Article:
Roberson said the association’s Mississippi Cares plan would provide insurance coverage to nondisabled working adults, ages 19 to 64, who earn up to 138 percent of the federal poverty level, which in 2019 is about $17,000 for an individual in Mississippi and $35,000 for a family of four.
Unlike the for-profit, out-of-state managed care companies that Mississippi contracted to manage Medicaid reimbursement claims, Roberson said the association’s Medicaid program would be run by Mississippi True, a nonprofit, hospital-owned corporation based in Mississippi. The program is projected to create up to 19,000 jobs.
Mississippi True had unsuccessfully vied for one of the managed care contracts and sued Medicaid in 2017 alleging the division's scoring criteria was biased against it, its score was unfairly low and that the former Medicaid director had a conflict of interest with one of the winners. The case was voluntarily dismissed.
Roberson will introduce the plan to the Legislature in January, the start of the new legislative session. He said the program would be financed by the 90 percent in federal matching funds the association would obtain if the waiver were approved. The remaining 10 percent would be funded by increased hospital taxes and a required $20 monthly premium on beneficiaries. Some beneficiaries may pay less depending on their income level.
“The hospitals are willing to pay additional state taxes under their proposal to reduce their level of uncompensated care cost by $300 million,” Roberson said.
Beneficiaries would have to pay a $100 co-pay for non-emergency visits to hospital emergency departments if a federally qualified health center, rural health clinic or urgent care center were within 20 miles of the hospital.
The plan also requires unemployed beneficiaries to participate in a job-training or educational program, called community engagement. Roberson said certain individuals would be exempted like the disabled and parents with preschool children.
The association’s plan has gained support among key stakeholders. However, some have expressed concerns about certain provisions that have proven to be problematic in other states, like requiring poor people to pay a monthly premium as a condition for maintaining coverage and requiring them to participate in community engagement, which Plotnick said is a euphemism for a work requirement.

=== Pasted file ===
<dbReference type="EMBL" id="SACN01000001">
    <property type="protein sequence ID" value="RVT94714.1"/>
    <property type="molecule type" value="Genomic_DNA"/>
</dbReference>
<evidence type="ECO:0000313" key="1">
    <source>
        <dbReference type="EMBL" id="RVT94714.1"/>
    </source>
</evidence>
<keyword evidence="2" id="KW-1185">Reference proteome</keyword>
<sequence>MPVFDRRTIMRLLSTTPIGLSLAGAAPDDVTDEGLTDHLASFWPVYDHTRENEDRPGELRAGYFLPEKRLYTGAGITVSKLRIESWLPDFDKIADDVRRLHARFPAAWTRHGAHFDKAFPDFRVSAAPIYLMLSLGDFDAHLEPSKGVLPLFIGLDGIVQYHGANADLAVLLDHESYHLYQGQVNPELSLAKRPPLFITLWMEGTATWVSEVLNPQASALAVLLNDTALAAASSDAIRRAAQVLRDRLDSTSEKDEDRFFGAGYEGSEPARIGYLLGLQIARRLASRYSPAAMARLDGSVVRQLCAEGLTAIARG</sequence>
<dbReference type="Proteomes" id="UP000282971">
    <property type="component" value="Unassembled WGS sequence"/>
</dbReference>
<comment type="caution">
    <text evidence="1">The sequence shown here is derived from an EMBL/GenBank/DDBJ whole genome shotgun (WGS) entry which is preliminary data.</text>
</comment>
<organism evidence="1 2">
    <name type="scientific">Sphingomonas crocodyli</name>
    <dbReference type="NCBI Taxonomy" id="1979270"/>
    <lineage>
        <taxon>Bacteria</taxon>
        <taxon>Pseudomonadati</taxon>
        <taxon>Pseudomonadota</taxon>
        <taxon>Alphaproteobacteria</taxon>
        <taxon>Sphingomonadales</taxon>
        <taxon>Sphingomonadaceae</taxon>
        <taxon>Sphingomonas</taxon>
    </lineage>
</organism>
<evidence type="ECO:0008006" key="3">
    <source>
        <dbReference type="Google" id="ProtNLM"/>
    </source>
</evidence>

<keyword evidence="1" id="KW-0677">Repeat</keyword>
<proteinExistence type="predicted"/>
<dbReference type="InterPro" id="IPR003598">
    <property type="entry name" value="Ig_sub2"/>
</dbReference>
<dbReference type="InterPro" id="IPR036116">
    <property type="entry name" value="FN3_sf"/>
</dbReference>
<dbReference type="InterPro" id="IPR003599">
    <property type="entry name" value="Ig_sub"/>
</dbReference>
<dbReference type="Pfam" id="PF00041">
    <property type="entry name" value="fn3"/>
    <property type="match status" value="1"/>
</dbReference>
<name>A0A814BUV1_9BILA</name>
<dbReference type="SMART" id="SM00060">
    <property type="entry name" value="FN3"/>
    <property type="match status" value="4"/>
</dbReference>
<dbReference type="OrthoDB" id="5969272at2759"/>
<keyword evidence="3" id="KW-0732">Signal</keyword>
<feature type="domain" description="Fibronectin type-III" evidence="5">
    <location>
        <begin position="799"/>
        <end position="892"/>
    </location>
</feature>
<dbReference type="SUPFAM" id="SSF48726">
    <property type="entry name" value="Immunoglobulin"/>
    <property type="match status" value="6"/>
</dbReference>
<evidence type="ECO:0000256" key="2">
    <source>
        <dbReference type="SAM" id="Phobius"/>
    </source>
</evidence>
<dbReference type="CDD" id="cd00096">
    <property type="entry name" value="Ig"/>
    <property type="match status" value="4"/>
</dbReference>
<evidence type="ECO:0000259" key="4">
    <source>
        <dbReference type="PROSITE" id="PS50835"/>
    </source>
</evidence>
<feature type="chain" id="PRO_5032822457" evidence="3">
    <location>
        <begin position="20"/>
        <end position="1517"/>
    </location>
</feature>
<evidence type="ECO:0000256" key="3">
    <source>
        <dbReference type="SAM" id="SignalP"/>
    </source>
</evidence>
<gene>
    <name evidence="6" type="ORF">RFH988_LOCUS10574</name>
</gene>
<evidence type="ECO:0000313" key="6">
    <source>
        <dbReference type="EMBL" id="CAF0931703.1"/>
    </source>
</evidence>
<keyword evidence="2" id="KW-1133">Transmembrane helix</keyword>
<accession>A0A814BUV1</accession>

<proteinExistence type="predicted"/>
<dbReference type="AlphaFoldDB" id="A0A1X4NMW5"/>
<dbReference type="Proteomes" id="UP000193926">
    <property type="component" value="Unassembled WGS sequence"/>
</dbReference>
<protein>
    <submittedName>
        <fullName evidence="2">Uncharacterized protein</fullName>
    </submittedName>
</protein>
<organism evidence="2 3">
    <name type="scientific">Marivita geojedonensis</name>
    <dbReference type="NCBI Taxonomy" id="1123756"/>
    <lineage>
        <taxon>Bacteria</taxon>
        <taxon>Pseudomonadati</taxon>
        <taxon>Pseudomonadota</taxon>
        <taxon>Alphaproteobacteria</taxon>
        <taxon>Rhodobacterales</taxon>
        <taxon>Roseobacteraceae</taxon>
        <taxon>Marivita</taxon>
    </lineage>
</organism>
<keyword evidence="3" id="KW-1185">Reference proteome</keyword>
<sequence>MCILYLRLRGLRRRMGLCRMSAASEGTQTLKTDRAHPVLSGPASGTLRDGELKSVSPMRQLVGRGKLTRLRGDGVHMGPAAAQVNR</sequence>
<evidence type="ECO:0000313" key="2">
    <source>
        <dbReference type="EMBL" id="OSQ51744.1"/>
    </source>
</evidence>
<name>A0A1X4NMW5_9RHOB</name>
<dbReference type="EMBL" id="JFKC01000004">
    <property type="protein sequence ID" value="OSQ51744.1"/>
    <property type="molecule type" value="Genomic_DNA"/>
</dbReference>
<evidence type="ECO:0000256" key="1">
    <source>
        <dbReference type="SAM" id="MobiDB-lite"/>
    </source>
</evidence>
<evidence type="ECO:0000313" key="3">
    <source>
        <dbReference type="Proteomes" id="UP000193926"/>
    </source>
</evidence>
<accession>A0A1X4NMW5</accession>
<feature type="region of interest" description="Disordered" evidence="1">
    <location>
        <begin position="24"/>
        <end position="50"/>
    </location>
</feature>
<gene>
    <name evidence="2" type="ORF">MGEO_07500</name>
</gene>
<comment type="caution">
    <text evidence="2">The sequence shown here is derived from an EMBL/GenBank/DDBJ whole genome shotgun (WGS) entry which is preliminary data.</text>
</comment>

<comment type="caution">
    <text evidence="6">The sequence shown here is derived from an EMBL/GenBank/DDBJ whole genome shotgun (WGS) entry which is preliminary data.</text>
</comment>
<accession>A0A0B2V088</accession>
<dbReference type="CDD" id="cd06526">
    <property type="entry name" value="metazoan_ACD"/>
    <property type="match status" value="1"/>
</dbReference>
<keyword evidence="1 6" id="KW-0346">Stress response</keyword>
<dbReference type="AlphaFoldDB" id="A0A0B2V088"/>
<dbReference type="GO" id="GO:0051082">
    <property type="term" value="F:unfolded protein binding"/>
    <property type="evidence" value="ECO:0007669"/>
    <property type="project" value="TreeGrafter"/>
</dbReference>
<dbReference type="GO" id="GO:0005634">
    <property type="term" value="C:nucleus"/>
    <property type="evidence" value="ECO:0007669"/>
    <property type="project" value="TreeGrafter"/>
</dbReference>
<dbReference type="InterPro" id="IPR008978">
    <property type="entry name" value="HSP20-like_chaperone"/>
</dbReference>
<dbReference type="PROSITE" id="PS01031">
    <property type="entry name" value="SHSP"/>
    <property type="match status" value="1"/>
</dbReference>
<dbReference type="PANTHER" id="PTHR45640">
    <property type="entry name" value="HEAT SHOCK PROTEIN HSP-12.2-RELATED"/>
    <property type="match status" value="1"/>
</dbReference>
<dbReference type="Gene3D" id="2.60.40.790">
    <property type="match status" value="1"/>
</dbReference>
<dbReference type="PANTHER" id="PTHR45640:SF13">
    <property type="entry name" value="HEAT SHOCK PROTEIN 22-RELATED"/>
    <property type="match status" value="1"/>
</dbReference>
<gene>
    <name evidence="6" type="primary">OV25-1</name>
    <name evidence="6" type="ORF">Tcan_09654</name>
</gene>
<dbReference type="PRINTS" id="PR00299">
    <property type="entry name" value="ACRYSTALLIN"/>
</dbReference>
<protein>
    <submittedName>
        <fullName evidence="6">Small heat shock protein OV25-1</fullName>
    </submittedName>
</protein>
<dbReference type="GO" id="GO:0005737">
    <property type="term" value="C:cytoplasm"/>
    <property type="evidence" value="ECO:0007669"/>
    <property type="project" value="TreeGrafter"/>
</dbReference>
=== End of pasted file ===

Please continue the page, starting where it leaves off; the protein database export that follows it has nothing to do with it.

In Arkansas, the first state to implement a work requirement, Kaiser researchers found that more than 18,000 people lost coverage in 2018 because they failed to meet the work and reporting requirements. Only a few regained coverage in 2019.
Similarly, in Indiana, state data show about 25,000 adults were dropped from the rolls between 2015 and October 2017 for failing to pay their premiums. Indiana also recently implemented a work requirement program, but officials say it’s too early to know how many people would be impacted by that.
Another provision that has some providers concern is the exclusion of non-emergency transportation services, which they say is essential because access to transportation is a problem, especially in rural areas.
“There are components of the plan that we don’t agree with and we think would cause fewer people to enroll in coverage, but by far their proposal is better than what Mississippi has today,” said Jesse Cross-Call, another senior policy analyst at the Center on Budget and Policy Priorities “Hands down, it would be better, because hundreds of thousands of Mississippians would gain health care coverage.”
Dortch said he hopes everyone will work together to fine-tune the plan to improve health outcomes for Mississippians.
Report for America corps member Shirley L. Smith is an investigative reporter for the Mississippi Center for Investigative Reporting, a nonprofit news organization that seeks to hold public officials accountable and empower citizens in their communities.
Email her at Shirley.Smith.MCIR@gmail.com.